Dear Rod, thanks again for your newsletter. Please find enclosed a paper based on a serious piece of research of one of my colleagues Rudi Bekkers. You might be interested to refer to this article for your next cockatoo newsletter. In case you want to know more about the actual research, please contact Rudi Bekkers.


Best regards, Pim den Hertog (Netherlands)


The Abstract – There is a wide variety of channels through which knowledge and technology is being transferred between universities and industry. This paper aims to explain the relative importance of these different channels in different contexts. For this purpose, responses from two questionnaires were analysed, addressing Dutch industrial and university researchers, respectively. A reassuring result is that the perceived importance of the 23 distinct transfer channels we distinguished hardly differs between industry and university – we did not observe a major mismatch.


Overall, our results suggest that the industrial activities of firms do not significantly explain differences in importance of a wide variety of channels through which knowledge between university and industry might be transferred. Instead, this variety is better explained by the disciplinary origin, the characteristics of the underlying knowledge, the characteristics of researchers involved in producing and using this knowledge (individual characteristics), and the environment in which knowledge is produced and used i.e. institutional characteristics.


Contact us for the PDF of go direct to Dr. R.N.A. Bekkers  Dialogic, Innovatie & Interactie
Hooghiemstraplein 33-36, 3514 AX Utrecht, The Netherlands


Euro view of NZ innovation system

October 17, 2007

 Henri Janssens, senior project manager with Oost NV, in the Netherlands, has kindly alerted us to a CORDIS News report on developments in NZ.

The reasons for pursuing international collaboration within NZ’s research community vary from a desire to be at the cutting edge to a need to secure human resources, funding and access to equipment. Whatever their reasons, there is no doubting the interest within NZ in increasing links with European researchers, as CORDIS News discovered on a recent visit to the country.

  Many NZ researchers already have links with Europe at both an individual and institutional basis – now a growing desire by researchers and the NZ government to increase these linkages.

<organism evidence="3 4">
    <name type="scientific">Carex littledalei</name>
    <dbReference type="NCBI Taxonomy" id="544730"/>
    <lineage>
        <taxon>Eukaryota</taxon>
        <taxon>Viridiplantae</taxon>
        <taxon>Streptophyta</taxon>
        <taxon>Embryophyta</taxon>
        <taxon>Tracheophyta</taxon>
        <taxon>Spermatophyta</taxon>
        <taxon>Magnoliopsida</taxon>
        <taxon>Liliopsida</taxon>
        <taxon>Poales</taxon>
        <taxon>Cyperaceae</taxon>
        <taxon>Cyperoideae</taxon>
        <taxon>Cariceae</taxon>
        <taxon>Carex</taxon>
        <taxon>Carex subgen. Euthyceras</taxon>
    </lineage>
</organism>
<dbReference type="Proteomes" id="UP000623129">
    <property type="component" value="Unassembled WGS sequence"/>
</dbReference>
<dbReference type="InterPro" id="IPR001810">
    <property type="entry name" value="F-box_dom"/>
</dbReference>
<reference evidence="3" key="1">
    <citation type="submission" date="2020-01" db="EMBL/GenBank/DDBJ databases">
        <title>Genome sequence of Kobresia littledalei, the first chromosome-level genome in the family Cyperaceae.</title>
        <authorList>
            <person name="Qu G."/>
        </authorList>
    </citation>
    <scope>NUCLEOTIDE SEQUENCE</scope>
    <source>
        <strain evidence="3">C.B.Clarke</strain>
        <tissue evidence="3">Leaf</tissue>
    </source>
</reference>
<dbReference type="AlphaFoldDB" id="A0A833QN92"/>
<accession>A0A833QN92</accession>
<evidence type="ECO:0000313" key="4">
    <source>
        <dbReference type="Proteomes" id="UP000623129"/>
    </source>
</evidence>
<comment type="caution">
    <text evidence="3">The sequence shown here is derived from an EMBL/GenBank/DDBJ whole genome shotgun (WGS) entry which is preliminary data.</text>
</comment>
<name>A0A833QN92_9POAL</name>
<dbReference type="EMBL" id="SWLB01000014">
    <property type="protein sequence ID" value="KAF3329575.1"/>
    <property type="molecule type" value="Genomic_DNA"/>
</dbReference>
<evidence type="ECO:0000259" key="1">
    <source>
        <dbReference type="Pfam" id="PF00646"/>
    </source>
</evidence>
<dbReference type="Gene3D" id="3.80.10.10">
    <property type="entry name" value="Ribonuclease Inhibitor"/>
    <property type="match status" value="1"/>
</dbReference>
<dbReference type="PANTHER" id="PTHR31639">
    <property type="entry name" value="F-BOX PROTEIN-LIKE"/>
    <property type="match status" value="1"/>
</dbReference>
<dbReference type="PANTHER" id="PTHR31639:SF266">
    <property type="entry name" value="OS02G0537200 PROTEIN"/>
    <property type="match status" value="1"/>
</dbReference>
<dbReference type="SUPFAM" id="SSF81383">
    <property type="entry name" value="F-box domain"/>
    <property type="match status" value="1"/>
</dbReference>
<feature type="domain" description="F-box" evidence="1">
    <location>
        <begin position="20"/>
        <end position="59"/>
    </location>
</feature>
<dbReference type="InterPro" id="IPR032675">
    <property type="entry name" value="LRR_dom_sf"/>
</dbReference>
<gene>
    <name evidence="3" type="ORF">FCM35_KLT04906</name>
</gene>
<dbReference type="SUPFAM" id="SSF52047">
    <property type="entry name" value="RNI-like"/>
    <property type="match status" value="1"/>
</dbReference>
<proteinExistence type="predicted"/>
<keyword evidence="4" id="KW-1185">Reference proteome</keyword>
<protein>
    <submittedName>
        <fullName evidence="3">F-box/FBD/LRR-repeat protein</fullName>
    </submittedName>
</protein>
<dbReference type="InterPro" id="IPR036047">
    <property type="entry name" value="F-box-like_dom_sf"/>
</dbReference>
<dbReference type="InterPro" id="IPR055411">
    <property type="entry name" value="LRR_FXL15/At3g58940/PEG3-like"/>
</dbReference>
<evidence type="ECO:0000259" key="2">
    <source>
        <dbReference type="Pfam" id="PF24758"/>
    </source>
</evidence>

‘If we want to be world class and cutting edge, we have to get out there and show the flag,’ (Dr Murray Mitchell, National Research Centre for Growth & Development.)

‘It means doubling our output for half the price…international collaboration would halve the time it takes to get products to the market. We don’t necessarily need the money, just the
commitment to work on joint projects,’ Dr Alison Stewart, Centre for Advanced Bio-Protection Technologies.

NZ Research, Science & Technology Ministry’s strategy for increasing international research linkages includes involvement in the EU’s Sixth Framework Program (FP6) and positioning for FP7.

Some are put off by a perceived complexity and lack of willingness within Europe to open up to the world, but others have joined consortia submitting proposals.

Canesis, New Zealand‘s largest wool and textiles research company, has been working with a Spanish research institute on the application of lipids, extracted from sheep wool, to human skin in a cosmetic form. Another area of interest for collaboration is biopolymers. 

The Research Institute for Hort Research that is flying the flag for the project, EuropRevall, is due to commence in June 2005 and will investigate the prevalence, cost and basis of food allergies across Europe. It will also seek to develop holistic approaches for their prevention. HortResearch started out as an associated partner, but was invited to become a full project participant at the initiative of the European Commission after the proposal had been evaluated.

 NZ has its Centres of Research Excellence (CoREs) – that are very suited to collaboration with the EC e.g. Centre for Advanced Bio-Protection Technologies. There are six other CoREs: Allan Wilson Centre for Molecular Ecology & Evolution; Centre for Molecular Biodiscovery; MacDiarmid Institute for Advanced Materials & Nanotechnology; NZ Institute of Mathematics & its Applications; National Centre for Growth & Development; National Institute of Research Excellence for Maori Development & Advancement.

The CoREs have acted as a catalyst for increased collaboration. ‘It never occurred to me that we may have something in common with some of the other groups. It was quite a revelation to me. One of the most positive things to come out of this is to have people think more widely and to bring people together.’ Prof. Ted Baker, management committee of the molecular biodiscovery CoRE.